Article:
FEMA Closes Vt. Office, Ending Chapter In Post-Irene Recovery

Dec 19, 2013

More than two years after Tropical Storm Irene, the Federal Emergency Management Agency is closing up shop in Vermont, leaving a state both frustrated by the agency’s bureaucracy and rebuilt by $250 million in federal aid.

The agency will continue to process buy-outs and reimbursements through its Boston office. 

The rules of the federal bureaucracy didn’t always mesh with the needs of small towns and people hard-hit by the flood.

Before Irene, Karin Hardy lived in a 150-year-old house in Jamaica. She points to where it stood before it was swept away by Ball Mountain Brook

“The brook, it jumped it’s little bed,” Hardy recalled. “And took all this land, coming all this way over. Everything was gone.”

Her home hit a bridge and smashed into smithereens.

Within days a FEMA case manager met Hardy on her property and for a while checked in with her almost everyday.

“He had come from another disaster somewhere,” said Hardy. “And I was amazed at how he just kind of traveled around the country as the front-line case worker for people.

He quickly arranged for relief funding to be deposited in Hardy’s bank account. In all, FEMA gave  more than $23 million to individuals in Vermont. 

Mark Landry is the Federal Coordinating Officer from FEMA who oversaw the recovery in Vermont for the past year and a half. He said since Hurricane Katrina the agency has changed.

“The internal effort [is] to really focus on survivors,” he said. “And to focus on communities.”

Four months after the flood, Sue Minter became the state’s Irene Recovery Officer. She said her jaw dropped when she first walked into FEMA’s Vermont office.

“It was an enormous operation,” remembered Minter. “It was a beehive of activity.”

Minter soon realized Vermont needed to form a close relationship with this big federal agency.

“With all of the crises that we were managing of every minute of every day, we hadn’t really yet turned our attention to being the partner FEMA needed us to be,” said Minter.

But partnering also meant standing up for the state’s needs, such as rebuilding larger culverts and bridges to withstand future floods. Minter said at first, FEMA couldn’t fully reimburse that work.

“We felt that it was our job to push back as hard as we could within what we saw as our rights within the law,” said Minter. “And in the end we gained tens of millions of federal dollars for communities across the state.”

FEMA gave more than $200 million to cities and towns to rebuild. Newfane Select board Chair Jon Mack says he’s grateful for the funding that helped keep his town solvent.

“Certainly FEMA’s help was instrumental in our ability to recover from that damage quickly.”

But Mack says as the days after Irene turned into months, the first FEMA  representatives left. New ones arrived. That caused problems.

“We would have one FEMA rep who would tell us that we definitively must do something in such and such a way,” recalled Mack. “Only to have another FEMA representative replace that person and reverse what the first one had told us, without even an apology for the reversal!”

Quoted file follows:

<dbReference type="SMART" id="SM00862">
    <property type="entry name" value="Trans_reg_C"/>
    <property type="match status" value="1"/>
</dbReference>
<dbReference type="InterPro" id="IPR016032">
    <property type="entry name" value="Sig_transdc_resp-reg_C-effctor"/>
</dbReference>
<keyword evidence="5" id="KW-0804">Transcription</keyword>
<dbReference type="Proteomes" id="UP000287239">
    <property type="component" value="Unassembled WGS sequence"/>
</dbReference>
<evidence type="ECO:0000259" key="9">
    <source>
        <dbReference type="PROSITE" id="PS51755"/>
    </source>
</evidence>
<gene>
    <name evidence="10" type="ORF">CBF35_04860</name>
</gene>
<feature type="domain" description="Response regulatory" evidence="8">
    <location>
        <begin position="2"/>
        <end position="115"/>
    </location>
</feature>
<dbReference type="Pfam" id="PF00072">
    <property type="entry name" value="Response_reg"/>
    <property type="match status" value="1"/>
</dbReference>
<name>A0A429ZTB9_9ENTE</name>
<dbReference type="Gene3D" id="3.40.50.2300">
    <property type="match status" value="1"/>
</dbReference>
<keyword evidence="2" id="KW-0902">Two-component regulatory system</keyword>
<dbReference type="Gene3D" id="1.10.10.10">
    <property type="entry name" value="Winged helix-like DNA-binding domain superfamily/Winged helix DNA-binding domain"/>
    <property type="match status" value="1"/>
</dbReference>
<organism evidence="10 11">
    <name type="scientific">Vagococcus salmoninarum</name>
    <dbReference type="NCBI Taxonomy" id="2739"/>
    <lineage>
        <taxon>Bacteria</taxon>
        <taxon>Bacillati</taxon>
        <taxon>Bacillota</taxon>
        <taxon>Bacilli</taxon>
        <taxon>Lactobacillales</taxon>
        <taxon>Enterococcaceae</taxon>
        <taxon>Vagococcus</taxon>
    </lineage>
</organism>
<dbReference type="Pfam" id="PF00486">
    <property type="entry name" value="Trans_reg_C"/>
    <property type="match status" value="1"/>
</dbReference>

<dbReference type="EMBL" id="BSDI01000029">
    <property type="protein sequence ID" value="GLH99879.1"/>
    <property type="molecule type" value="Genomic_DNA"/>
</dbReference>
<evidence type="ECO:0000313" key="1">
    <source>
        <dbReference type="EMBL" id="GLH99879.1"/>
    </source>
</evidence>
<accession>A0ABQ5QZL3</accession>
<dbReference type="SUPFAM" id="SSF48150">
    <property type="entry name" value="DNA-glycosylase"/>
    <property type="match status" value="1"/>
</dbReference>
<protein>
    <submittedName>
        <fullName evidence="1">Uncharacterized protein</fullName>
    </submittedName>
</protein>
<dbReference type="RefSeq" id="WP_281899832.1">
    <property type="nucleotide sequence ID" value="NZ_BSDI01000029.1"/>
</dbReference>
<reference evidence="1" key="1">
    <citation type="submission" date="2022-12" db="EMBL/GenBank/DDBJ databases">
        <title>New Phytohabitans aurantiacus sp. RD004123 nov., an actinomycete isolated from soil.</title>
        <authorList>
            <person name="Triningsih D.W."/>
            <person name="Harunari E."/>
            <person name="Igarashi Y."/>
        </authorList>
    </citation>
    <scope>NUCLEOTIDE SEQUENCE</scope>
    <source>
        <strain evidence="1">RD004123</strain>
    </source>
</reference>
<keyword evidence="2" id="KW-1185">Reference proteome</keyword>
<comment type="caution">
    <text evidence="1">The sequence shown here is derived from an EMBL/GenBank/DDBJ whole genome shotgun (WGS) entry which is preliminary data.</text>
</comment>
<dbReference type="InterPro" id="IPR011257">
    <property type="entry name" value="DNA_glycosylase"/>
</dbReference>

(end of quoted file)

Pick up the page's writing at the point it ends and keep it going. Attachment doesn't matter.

That slowed down repairs and reimbursement.

Some individuals say they also got misleading information from FEMA. One property owner was told it was OK to demolish his damaged house, only to learn later that that had made him ineligible for a buyout. Mark Landry of FEMA said the agency has to continue to improve its training. 

"People who have gone through the disaster and people working for FEMA, too, all seem to agree the red tape and the bureaucratic process is very difficult." - Karin Hardy, who lost her home in Tropical Storm Irene.

“One of the more challenging things is just maintaining an at-ready work force,” said Landry. “At a moments notice to be able to cascade in and provide very detailed guidance to people. And it varies on the experience of those folks. No question about it.” 

FEMA has promised $13.6 million for buying flood-damaged properties. But about a dozen homes that were destroyed aren’t eligible, including four in Jamaica. The reason? They weren’t in the official flood zone on national flood insurance maps. Karin Hardy said FEMA should have flexibility when its criteria don’t fit the reality of a flood.

“People who have gone through the disaster and people working for FEMA, too, all seem to agree the red tape and the bureaucratic process is very difficult,” said Hardy. “And in my opinion, that’s the big thing that needs to change.” 

FEMA Federal Coordinating Officer Mark Landry said the agency is working to update the flood maps and change its culture.

“We shouldn’t be asking people to adjust to the bureaucracy,” said Landry. “We should adjust the bureaucracy to the people.”

Sue Minter said it was an incredible gift that FEMA was here supporting the state and that Vermont has a stronger recovery thanks to FEMA.